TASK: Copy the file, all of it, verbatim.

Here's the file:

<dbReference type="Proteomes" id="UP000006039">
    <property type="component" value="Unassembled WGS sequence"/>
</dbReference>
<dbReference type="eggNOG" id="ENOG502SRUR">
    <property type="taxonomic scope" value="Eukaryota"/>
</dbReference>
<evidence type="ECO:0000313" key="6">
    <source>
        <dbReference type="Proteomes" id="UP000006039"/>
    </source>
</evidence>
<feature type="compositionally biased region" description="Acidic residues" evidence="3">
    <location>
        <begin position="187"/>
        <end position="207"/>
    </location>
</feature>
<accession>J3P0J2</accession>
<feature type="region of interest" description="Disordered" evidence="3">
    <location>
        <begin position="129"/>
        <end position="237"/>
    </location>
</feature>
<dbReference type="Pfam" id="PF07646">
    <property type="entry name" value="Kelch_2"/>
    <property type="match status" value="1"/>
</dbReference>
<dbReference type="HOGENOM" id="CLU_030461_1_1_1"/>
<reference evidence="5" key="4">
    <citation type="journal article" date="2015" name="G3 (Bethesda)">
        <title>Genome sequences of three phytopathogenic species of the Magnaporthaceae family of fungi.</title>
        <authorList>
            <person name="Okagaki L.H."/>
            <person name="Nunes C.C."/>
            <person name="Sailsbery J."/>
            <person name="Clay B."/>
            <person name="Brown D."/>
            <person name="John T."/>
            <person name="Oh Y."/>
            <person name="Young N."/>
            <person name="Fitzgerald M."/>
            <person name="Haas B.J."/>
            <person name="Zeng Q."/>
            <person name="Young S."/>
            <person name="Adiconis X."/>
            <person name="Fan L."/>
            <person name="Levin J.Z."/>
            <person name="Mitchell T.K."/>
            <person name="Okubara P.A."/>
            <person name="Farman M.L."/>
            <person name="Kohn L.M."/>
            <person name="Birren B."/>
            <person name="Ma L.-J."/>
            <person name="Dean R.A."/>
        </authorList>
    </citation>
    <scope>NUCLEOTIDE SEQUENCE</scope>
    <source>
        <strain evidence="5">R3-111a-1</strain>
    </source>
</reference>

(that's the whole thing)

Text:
<dbReference type="Proteomes" id="UP000006039">
    <property type="component" value="Unassembled WGS sequence"/>
</dbReference>
<dbReference type="eggNOG" id="ENOG502SRUR">
    <property type="taxonomic scope" value="Eukaryota"/>
</dbReference>
<evidence type="ECO:0000313" key="6">
    <source>
        <dbReference type="Proteomes" id="UP000006039"/>
    </source>
</evidence>
<feature type="compositionally biased region" description="Acidic residues" evidence="3">
    <location>
        <begin position="187"/>
        <end position="207"/>
    </location>
</feature>
<accession>J3P0J2</accession>
<feature type="region of interest" description="Disordered" evidence="3">
    <location>
        <begin position="129"/>
        <end position="237"/>
    </location>
</feature>
<dbReference type="Pfam" id="PF07646">
    <property type="entry name" value="Kelch_2"/>
    <property type="match status" value="1"/>
</dbReference>
<dbReference type="HOGENOM" id="CLU_030461_1_1_1"/>
<reference evidence="5" key="4">
    <citation type="journal article" date="2015" name="G3 (Bethesda)">
        <title>Genome sequences of three phytopathogenic species of the Magnaporthaceae family of fungi.</title>
        <authorList>
            <person name="Okagaki L.H."/>
            <person name="Nunes C.C."/>
            <person name="Sailsbery J."/>
            <person name="Clay B."/>
            <person name="Brown D."/>
            <person name="John T."/>
            <person name="Oh Y."/>
            <person name="Young N."/>
            <person name="Fitzgerald M."/>
            <person name="Haas B.J."/>
            <person name="Zeng Q."/>
            <person name="Young S."/>
            <person name="Adiconis X."/>
            <person name="Fan L."/>
            <person name="Levin J.Z."/>
            <person name="Mitchell T.K."/>
            <person name="Okubara P.A."/>
            <person name="Farman M.L."/>
            <person name="Kohn L.M."/>
            <person name="Birren B."/>
            <person name="Ma L.-J."/>
            <person name="Dean R.A."/>
        </authorList>
    </citation>
    <scope>NUCLEOTIDE SEQUENCE</scope>
    <source>
        <strain evidence="5">R3-111a-1</strain>
    </source>
</reference>